After breakfast, Yahya, Waleed and the Brooklynite, rushed away. (I’d learned, the Brooklynite had 16 to 17 members of his family killed and his wife lives in N’djamena. I felt horrible once I heard and to think I was suspicious of him.) The Ambassador was in a talkative mood. I had met him earlier as I was going out for a walk. He was returning, “I do 30 minutes every morning,“ he said. “No wonder you look so fit,” I replied. And he did look fit. He is tall, maybe 6’6”, with an evenly proportioned structure, dark face, and keen eyes. He always wears white.He asked me what did I think of Darfur? I said, “I’m still trying to learn and understand. I really can’t speak intelligently about anything except everybody has been very hospitable and accessible. I would only express my concern for unity. The leadership must find unity.” I thought that was a safe response.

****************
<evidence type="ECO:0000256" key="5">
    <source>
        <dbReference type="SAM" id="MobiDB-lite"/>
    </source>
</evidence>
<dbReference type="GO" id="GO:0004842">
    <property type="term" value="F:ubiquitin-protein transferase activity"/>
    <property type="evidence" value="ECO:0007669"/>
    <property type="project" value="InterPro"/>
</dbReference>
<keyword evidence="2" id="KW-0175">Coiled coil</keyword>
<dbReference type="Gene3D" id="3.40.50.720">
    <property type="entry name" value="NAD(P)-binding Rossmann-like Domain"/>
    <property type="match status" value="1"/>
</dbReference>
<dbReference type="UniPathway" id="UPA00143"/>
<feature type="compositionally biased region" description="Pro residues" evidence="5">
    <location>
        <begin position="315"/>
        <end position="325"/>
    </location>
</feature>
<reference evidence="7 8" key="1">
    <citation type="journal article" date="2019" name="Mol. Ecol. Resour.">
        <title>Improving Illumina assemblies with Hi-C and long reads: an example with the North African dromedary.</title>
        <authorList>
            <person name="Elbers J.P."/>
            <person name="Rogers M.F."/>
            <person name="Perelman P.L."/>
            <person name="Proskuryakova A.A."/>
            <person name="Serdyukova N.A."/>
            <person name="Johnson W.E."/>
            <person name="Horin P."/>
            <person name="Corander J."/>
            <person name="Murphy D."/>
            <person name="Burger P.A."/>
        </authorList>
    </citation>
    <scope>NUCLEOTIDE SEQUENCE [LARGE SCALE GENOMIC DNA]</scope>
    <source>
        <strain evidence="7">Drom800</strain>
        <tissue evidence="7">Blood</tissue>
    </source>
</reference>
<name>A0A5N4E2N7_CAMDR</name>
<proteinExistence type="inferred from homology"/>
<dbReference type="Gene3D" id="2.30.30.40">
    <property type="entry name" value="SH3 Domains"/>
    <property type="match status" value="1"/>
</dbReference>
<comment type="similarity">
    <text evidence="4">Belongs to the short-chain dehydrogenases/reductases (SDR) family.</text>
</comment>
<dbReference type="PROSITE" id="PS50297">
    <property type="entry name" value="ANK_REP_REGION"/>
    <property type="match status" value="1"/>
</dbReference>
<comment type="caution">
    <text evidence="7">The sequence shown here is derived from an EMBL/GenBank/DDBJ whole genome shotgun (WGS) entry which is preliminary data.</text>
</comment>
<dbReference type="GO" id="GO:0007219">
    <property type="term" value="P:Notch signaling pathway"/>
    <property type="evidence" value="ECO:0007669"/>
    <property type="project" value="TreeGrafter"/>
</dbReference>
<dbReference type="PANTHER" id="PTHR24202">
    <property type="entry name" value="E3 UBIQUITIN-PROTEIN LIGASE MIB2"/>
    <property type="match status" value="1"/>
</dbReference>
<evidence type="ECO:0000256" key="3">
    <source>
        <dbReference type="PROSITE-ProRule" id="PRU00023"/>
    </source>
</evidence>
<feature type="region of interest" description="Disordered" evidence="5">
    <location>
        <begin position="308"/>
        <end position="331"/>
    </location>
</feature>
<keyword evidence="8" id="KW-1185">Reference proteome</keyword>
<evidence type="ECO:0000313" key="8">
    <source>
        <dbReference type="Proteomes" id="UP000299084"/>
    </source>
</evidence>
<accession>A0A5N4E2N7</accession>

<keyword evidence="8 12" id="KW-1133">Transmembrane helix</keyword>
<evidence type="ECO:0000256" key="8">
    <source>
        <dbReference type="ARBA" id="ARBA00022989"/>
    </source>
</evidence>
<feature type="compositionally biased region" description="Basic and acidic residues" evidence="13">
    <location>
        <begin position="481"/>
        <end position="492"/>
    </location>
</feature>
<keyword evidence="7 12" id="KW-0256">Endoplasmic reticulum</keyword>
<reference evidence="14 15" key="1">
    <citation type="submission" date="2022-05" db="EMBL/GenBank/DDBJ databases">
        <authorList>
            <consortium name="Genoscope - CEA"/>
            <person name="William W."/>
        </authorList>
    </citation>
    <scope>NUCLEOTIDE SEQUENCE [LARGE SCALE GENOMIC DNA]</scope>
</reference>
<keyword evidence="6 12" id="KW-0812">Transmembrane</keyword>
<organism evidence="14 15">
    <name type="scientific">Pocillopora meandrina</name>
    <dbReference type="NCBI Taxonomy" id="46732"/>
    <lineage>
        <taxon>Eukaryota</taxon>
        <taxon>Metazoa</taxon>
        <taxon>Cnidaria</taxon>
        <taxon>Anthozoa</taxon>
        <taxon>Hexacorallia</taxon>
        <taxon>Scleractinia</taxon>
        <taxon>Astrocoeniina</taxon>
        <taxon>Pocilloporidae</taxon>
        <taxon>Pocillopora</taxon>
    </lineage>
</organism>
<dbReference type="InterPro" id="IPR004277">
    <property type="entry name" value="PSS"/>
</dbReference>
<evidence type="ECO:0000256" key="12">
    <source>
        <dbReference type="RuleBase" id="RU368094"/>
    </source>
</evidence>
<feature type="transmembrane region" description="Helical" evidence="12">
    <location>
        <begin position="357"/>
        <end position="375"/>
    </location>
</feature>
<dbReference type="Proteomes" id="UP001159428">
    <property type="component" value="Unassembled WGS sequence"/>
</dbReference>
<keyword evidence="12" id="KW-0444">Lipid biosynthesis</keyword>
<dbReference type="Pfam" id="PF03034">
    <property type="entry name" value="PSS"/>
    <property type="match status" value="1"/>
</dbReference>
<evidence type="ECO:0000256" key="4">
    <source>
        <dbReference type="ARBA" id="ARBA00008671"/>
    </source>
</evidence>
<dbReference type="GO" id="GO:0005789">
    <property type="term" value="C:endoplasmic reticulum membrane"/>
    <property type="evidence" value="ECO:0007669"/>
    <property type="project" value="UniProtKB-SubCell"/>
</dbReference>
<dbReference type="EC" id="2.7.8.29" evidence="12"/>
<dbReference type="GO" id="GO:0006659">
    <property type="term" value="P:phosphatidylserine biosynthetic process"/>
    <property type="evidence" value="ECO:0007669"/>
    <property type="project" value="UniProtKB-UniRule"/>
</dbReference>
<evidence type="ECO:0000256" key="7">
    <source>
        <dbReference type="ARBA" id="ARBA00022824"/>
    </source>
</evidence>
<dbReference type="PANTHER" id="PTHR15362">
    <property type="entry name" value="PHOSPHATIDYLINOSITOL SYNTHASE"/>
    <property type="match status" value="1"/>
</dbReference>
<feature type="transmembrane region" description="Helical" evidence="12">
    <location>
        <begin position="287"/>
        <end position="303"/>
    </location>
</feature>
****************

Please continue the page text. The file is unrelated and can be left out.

He leaned back in his chair, paused and said, “Yes, unity is the big question. Everybody, all the big powers, are waiting for unity. If they don’t unite, the government has an excuse not to do anything. We keep talking and eating, go away, come back, talk and eat, but we achieve little.” He paused; his face had a troubled look. He continued, “I’m very concerned for the future. This area is so important. What we do here could have an impact on the region. There is Eritrea, Ethiopia, Kenya, Uganda, Cameroon, Central Republic, Chad and Libya all surrounding Sudan.” Slowly he shook his head, dropped another curb of sugar in his tea, leaned back again and whispers, “We have got to find unity.” Interrupting our conversation was the lawyer. They greeted each other and commenced conversing in Arab. Where upon I took my leave.

Around 8:30 am Yahya returned. He wanted a picture of me. The only one I had was on the cover of my book, No Monopoly On Suffering. He had been in touch with the Interior Minister; it was he who wanted the picture. Hopefully, this will end the bureaucracy and we can be on our way to the refugee camp today.